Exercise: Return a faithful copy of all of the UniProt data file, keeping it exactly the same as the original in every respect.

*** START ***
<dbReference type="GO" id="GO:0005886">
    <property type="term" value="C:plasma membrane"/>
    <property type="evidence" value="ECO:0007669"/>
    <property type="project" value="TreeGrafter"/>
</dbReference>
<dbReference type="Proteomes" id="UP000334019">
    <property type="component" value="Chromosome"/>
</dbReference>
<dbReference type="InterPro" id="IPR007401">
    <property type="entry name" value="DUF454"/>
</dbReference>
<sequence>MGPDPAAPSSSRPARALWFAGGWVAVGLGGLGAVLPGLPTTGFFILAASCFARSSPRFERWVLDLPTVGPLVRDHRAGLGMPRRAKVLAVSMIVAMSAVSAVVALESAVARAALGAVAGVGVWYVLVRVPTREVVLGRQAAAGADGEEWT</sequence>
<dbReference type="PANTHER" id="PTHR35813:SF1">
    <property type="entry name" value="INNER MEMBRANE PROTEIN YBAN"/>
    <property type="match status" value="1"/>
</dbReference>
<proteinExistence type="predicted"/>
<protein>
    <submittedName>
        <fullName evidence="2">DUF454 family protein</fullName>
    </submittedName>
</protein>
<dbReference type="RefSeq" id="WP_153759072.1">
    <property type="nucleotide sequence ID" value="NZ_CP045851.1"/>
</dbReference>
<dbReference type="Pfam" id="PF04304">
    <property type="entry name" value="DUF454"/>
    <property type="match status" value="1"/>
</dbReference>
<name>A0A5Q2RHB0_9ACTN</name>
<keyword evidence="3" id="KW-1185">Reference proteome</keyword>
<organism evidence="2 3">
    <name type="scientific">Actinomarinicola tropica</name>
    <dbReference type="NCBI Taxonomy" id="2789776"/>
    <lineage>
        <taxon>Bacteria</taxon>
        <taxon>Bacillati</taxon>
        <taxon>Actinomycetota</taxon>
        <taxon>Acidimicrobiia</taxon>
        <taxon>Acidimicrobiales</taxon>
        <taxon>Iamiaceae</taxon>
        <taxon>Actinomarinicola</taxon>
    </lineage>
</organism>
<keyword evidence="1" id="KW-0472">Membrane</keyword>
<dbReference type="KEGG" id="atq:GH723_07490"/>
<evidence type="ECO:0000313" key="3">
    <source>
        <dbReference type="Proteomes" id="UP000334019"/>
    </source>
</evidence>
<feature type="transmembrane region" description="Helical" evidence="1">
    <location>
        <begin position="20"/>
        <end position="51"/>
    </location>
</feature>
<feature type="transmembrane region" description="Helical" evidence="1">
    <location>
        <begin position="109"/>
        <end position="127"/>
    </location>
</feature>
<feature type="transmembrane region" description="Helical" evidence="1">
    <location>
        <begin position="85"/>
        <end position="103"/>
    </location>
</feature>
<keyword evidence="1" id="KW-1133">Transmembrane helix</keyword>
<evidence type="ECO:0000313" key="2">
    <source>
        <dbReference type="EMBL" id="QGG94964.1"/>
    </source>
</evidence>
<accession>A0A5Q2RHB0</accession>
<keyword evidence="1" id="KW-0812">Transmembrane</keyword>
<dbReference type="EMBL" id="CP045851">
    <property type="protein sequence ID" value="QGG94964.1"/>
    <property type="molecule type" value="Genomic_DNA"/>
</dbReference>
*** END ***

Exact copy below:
<dbReference type="GO" id="GO:0005886">
    <property type="term" value="C:plasma membrane"/>
    <property type="evidence" value="ECO:0007669"/>
    <property type="project" value="TreeGrafter"/>
</dbReference>
<dbReference type="Proteomes" id="UP000334019">
    <property type="component" value="Chromosome"/>
</dbReference>
<dbReference type="InterPro" id="IPR007401">
    <property type="entry name" value="DUF454"/>
</dbReference>
<sequence>MGPDPAAPSSSRPARALWFAGGWVAVGLGGLGAVLPGLPTTGFFILAASCFARSSPRFERWVLDLPTVGPLVRDHRAGLGMPRRAKVLAVSMIVAMSAVSAVVALESAVARAALGAVAGVGVWYVLVRVPTREVVLGRQAAAGADGEEWT</sequence>
<dbReference type="PANTHER" id="PTHR35813:SF1">
    <property type="entry name" value="INNER MEMBRANE PROTEIN YBAN"/>
    <property type="match status" value="1"/>
</dbReference>
<proteinExistence type="predicted"/>
<protein>
    <submittedName>
        <fullName evidence="2">DUF454 family protein</fullName>
    </submittedName>
</protein>
<dbReference type="RefSeq" id="WP_153759072.1">
    <property type="nucleotide sequence ID" value="NZ_CP045851.1"/>
</dbReference>
<dbReference type="Pfam" id="PF04304">
    <property type="entry name" value="DUF454"/>
    <property type="match status" value="1"/>
</dbReference>
<name>A0A5Q2RHB0_9ACTN</name>
<keyword evidence="3" id="KW-1185">Reference proteome</keyword>
<organism evidence="2 3">
    <name type="scientific">Actinomarinicola tropica</name>
    <dbReference type="NCBI Taxonomy" id="2789776"/>
    <lineage>
        <taxon>Bacteria</taxon>
        <taxon>Bacillati</taxon>
        <taxon>Actinomycetota</taxon>
        <taxon>Acidimicrobiia</taxon>
        <taxon>Acidimicrobiales</taxon>
        <taxon>Iamiaceae</taxon>
        <taxon>Actinomarinicola</taxon>
    </lineage>
</organism>
<keyword evidence="1" id="KW-0472">Membrane</keyword>
<dbReference type="KEGG" id="atq:GH723_07490"/>
<evidence type="ECO:0000313" key="3">
    <source>
        <dbReference type="Proteomes" id="UP000334019"/>
    </source>
</evidence>
<feature type="transmembrane region" description="Helical" evidence="1">
    <location>
        <begin position="20"/>
        <end position="51"/>
    </location>
</feature>
<feature type="transmembrane region" description="Helical" evidence="1">
    <location>
        <begin position="109"/>
        <end position="127"/>
    </location>
</feature>
<feature type="transmembrane region" description="Helical" evidence="1">
    <location>
        <begin position="85"/>
        <end position="103"/>
    </location>
</feature>
<keyword evidence="1" id="KW-1133">Transmembrane helix</keyword>
<evidence type="ECO:0000313" key="2">
    <source>
        <dbReference type="EMBL" id="QGG94964.1"/>
    </source>
</evidence>
<accession>A0A5Q2RHB0</accession>
<keyword evidence="1" id="KW-0812">Transmembrane</keyword>
<dbReference type="EMBL" id="CP045851">
    <property type="protein sequence ID" value="QGG94964.1"/>
    <property type="molecule type" value="Genomic_DNA"/>
</dbReference>